It is composed of myelinated nerve cell processes, or axons, which connect various gray matter areas (the locations of nerve cell bodies) of the brain to each other and carry nerve impulses between neurons.
The white matter is the tissue through which messages pass between different areas of gray matter within the nervous system. Using a computer network as an analogy, the gray matter can be thought of as the actual computers themselves, whereas the white matter represents the network cables connecting the computers together. The white matter is white because of the fatty substance (myelin) that surrounds the nerve fibers (axons). This myelin is found in almost all long nerve fibers as the insulation is important for allowing the messages to pass quickly from place to place.
The brain in general (and especially a child's brain) can adapt to white matter damage by finding alternative routes which bypass the damaged areas of white matter and can therefore maintain good connections between the various areas of gray matter.
Unlike gray matter, which peaks in development in a persons twenties, the white matter continues to develop and peaks in late middle age.
White matter forms the bulk of the deep parts of the brain and the superficial parts of the spinal cord. Aggregates of grey matter such as the basal ganglia (caudate nucleus, putamen, globus pallidus, subthalamic nucleus, nucleus accumbens) and brain stem nuclei (red nucleus, substantia nigra, cranial nerve nuclei) are spread within the cerebral white matter.
The cerebellum is structured in a similar manner as the cerebrum, with a superficial mantle of cerebellar cortex, deep cerebellar white matter (called the "arbor vitae") and aggregates of grey matter surrounded by deep cerebellar white matter (dentate nucleus, globose nucleus, emboliform nucleus, and fastigial nucleus). The fluid-filled cerebral ventricles (lateral ventricles, third ventricle, cerebral aqueduct, fourth ventricle) are also located deep within the cerebral white matter.and suppl
Types of astrocytes
In 1983, M. C. Raff et al. discovered that tissue samples originating from rat optic nerve contained two morphologically distinct types of astrocytes.
- So-called "Type 1 astrocytes" had a fibroblast appearance and resided in both gray matter and white matter.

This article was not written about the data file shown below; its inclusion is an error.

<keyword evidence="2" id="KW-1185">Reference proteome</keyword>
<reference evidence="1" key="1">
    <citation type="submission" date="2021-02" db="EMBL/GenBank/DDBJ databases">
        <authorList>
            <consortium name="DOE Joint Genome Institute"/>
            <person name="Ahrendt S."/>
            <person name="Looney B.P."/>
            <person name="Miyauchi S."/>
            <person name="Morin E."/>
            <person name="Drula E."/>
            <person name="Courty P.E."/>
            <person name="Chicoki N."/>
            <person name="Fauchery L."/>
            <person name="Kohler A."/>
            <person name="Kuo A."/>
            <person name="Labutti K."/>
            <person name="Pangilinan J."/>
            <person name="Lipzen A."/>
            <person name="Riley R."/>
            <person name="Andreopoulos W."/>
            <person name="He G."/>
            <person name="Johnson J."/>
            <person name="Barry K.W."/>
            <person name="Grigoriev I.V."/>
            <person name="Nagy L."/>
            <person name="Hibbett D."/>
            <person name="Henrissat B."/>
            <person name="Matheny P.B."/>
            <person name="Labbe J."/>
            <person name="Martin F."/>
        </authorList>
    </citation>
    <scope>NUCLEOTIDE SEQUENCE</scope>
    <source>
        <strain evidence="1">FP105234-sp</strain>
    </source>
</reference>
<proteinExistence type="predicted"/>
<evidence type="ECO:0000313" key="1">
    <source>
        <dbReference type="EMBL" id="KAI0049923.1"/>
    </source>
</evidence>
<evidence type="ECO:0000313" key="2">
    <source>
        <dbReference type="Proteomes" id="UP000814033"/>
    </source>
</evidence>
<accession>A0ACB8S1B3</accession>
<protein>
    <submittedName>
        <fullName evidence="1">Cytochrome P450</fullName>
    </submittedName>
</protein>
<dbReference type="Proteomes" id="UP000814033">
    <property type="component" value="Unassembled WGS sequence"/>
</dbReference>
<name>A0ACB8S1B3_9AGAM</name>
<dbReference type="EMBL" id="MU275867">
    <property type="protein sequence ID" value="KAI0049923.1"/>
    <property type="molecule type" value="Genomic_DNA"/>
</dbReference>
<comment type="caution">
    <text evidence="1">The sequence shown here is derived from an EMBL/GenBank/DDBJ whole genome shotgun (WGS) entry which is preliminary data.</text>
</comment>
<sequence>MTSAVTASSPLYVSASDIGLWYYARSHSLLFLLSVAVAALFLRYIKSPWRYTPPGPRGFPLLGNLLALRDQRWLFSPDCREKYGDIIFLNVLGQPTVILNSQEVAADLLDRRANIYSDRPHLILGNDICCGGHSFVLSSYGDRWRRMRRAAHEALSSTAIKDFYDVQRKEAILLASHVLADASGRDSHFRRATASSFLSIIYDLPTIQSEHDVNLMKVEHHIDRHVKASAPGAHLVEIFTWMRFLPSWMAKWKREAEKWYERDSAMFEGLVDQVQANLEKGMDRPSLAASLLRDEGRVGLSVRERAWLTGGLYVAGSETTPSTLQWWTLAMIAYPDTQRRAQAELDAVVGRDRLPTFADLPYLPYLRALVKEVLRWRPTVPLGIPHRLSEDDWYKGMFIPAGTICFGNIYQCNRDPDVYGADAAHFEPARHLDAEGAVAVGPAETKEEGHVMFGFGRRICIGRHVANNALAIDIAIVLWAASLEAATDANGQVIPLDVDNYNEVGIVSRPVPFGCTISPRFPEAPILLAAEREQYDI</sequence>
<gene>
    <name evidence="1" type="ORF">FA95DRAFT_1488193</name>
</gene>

- "Type 2 astrocytes" has a neuron-like appearance and resided in white matter alone (Sherman, Chris).
Leukoaraiosis is "non-specific white matter changes in the brain, often seen after age 65". The prevalence of these changes is 20% among patients over age 60. These lesions are associated with a doubling of risk of dementia, stroke, and death.
Changes in white matter known as amyloid plaques are associated with Alzheimer's disease and other neurodegenerative diseases. White matter injuries ("axonal shearing") may be reversible, while gray matter regeneration is less likely.
- Leukoaraiosis. Available at https://www.ncbi.nlm.nih.gov/mesh/?term=Leukoaraiosis
- Vermeer SE, Prins ND, den Heijer T, Hofman A, Koudstaal PJ, Breteler MM (2003). "Silent brain infarcts and the risk of dementia and cognitive decline". N Engl J Med. 348 (13): 1215–22. doi:10.1056/NEJMoa022066. PMID 12660385. <templatestyles src="Module:Citation/CS1/styles.css"></templatestyles>
- Debette S, Markus HS (2010). "The clinical importance of white matter hyperintensities on brain magnetic resonance imaging: systematic review and meta-analysis". BMJ. 341: c3666. doi:10.1136/bmj.c3666. PMC 2910261. PMID 20660506.<templatestyles src="Module:Citation/CS1/styles.css"></templatestyles> Review in: Evid Based Ment Health. 2011 Feb;14(1):1
- Putaala J, Kurkinen M, Tarvos V, Salonen O, Kaste M, Tatlisumak T (2009). "Silent brain infarcts and leukoaraiosis in young adults with first-ever ischemic stroke". Neurology. 72 (21): 1823–9. doi:10.1212/WNL.0b013e3181a711df. PMID 19470964. <templatestyles src="Module:Citation/CS1/styles.css"></templatestyles>